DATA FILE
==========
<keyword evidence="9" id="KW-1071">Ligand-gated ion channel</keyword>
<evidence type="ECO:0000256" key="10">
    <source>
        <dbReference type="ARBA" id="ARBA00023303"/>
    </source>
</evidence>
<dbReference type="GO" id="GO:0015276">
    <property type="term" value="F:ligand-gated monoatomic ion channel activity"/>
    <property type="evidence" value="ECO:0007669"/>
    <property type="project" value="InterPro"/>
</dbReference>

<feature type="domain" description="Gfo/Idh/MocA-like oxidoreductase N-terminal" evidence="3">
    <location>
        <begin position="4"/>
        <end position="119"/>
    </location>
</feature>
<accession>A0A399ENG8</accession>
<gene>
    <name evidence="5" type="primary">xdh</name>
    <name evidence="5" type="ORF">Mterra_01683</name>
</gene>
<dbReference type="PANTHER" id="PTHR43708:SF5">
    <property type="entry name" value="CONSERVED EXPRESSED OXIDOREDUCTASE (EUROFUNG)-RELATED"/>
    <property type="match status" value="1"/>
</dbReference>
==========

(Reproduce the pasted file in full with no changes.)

<keyword evidence="9" id="KW-1071">Ligand-gated ion channel</keyword>
<evidence type="ECO:0000256" key="10">
    <source>
        <dbReference type="ARBA" id="ARBA00023303"/>
    </source>
</evidence>
<dbReference type="GO" id="GO:0015276">
    <property type="term" value="F:ligand-gated monoatomic ion channel activity"/>
    <property type="evidence" value="ECO:0007669"/>
    <property type="project" value="InterPro"/>
</dbReference>

<feature type="domain" description="Gfo/Idh/MocA-like oxidoreductase N-terminal" evidence="3">
    <location>
        <begin position="4"/>
        <end position="119"/>
    </location>
</feature>
<accession>A0A399ENG8</accession>
<gene>
    <name evidence="5" type="primary">xdh</name>
    <name evidence="5" type="ORF">Mterra_01683</name>
</gene>
<dbReference type="PANTHER" id="PTHR43708:SF5">
    <property type="entry name" value="CONSERVED EXPRESSED OXIDOREDUCTASE (EUROFUNG)-RELATED"/>
    <property type="match status" value="1"/>
</dbReference>